The customers I know who have come to us from Applause all say the same thing: “Rainforest is what we were hoping for when we bought Applause.” It’s gratifying to hear that despite out-raising us by an order of magnitude, and having more than 5x the people working on their team (and 5x the number of testers) our product is so clearly superior. And why is that? Simply put, we solve more of the QA problem than Applause.
I’m not here to try and sell you on Rainforest. But I would be remiss to highlight a problem without proposing a solution. So let me propose this: if you’re an Applause customer and you’re worried about what this surprising news means for your business, get in touch with our sales and customer success team at Rainforest. I guarantee you we will blow you away with how much better QA can be.
And ultimately, it’s not even about QA. It’s about your business. We’re not interested in maximising profits from you in the short term; we’re interested in making your business more successful, because we know that when we do, everybody wins.
At Rainforest we’re building for the future, where every developer in your organization can ship their code to production whenever it’s ready, while maintaining the quality bar that matters to your business. To give just a small peek into how we do things differently at Rainforest: right now we’re building the self-driving tester. You may have seen a self-driving car cruising around your city, or heard about Uber and Tesla’s plans to build a car that drives itself. All the convenience of a car, without having to drive. That’s exactly what our data science team has been working on for the past year: creating a fully automated tester (her name today is ‘copycat’) currently capable of executing over 10% of our production test volume. Every day, automated feedback loops create hundreds of valuable training data from the millions (78,253,831 as of writing, to be exact) of executed tests we’ve done in our first 5 years.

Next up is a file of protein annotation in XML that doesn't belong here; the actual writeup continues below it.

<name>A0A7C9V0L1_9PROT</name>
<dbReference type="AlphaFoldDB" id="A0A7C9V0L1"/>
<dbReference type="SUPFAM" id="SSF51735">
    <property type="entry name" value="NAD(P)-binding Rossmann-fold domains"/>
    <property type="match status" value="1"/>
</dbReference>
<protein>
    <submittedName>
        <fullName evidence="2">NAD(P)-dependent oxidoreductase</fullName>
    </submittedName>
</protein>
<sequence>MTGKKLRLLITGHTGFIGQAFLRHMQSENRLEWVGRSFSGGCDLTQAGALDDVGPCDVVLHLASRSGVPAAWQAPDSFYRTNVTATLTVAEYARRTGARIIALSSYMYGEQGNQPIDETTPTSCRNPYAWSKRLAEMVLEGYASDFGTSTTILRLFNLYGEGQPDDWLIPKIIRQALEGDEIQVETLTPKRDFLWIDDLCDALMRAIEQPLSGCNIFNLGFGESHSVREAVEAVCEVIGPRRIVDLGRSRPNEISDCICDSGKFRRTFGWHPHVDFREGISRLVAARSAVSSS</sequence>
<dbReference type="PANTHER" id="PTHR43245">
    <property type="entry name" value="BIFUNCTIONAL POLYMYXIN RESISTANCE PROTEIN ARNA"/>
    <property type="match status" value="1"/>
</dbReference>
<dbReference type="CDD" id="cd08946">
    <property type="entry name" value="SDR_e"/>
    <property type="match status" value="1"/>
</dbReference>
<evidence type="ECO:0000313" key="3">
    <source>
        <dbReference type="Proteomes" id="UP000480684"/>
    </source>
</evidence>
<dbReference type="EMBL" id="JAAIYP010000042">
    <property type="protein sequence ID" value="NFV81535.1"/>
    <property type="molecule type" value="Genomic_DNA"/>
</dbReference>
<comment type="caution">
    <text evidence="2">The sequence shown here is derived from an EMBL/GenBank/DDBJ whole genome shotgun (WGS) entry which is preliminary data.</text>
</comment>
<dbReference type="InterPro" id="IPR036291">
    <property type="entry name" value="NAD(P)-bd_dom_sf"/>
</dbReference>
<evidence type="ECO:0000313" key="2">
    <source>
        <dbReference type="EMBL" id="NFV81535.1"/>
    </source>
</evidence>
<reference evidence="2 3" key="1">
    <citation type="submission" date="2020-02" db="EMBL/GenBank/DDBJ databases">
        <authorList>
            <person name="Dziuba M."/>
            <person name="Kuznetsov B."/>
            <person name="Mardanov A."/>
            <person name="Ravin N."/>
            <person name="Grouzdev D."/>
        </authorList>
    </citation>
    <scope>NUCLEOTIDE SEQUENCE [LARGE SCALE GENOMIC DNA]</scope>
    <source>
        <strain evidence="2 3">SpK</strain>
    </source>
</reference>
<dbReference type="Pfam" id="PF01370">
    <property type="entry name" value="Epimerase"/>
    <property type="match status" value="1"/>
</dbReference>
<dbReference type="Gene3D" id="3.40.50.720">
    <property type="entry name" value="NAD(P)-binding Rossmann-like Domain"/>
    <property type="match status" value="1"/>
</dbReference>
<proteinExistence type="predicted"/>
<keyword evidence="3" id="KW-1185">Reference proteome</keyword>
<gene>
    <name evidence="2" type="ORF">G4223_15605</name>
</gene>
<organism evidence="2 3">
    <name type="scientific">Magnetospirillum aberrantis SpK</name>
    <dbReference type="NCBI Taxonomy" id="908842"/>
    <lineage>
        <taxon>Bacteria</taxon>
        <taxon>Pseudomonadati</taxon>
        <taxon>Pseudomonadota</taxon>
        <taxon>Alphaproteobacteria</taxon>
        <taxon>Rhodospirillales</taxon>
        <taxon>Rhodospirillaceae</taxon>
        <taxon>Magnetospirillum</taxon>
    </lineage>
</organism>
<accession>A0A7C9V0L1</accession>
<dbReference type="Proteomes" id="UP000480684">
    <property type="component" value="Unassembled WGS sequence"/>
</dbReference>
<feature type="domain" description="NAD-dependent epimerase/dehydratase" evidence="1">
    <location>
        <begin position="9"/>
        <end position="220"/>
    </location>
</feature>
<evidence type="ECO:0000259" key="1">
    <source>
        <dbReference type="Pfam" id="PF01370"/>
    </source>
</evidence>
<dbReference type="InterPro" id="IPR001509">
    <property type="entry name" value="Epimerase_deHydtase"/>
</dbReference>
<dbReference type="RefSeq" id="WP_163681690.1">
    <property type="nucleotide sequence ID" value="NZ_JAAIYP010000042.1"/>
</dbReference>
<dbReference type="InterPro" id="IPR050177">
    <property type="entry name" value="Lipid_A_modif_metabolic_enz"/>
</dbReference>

We spend every single dollar we make on building the future of QA so that your team can spend less time, less money and less distraction on checking for quality, and more time focused on delighting your customers.
Because ultimately that’s why Russ and I started Rainforest. And that’s why our amazingly hungry team is working on solving QA with us. We were frustrated with how backwards this industry was, and how complex and crappy the tools were. And we still are. Applause is the same glorified outsourcing it always was, now with even less focus on customer experience.
Give Rainforest a try, and help us build the future of QA, so that your team can focus on being the best in the world at whatever you do. That’s what we’re doing.
Note: This article was originally posted to LinkedIn on August 29, 2017.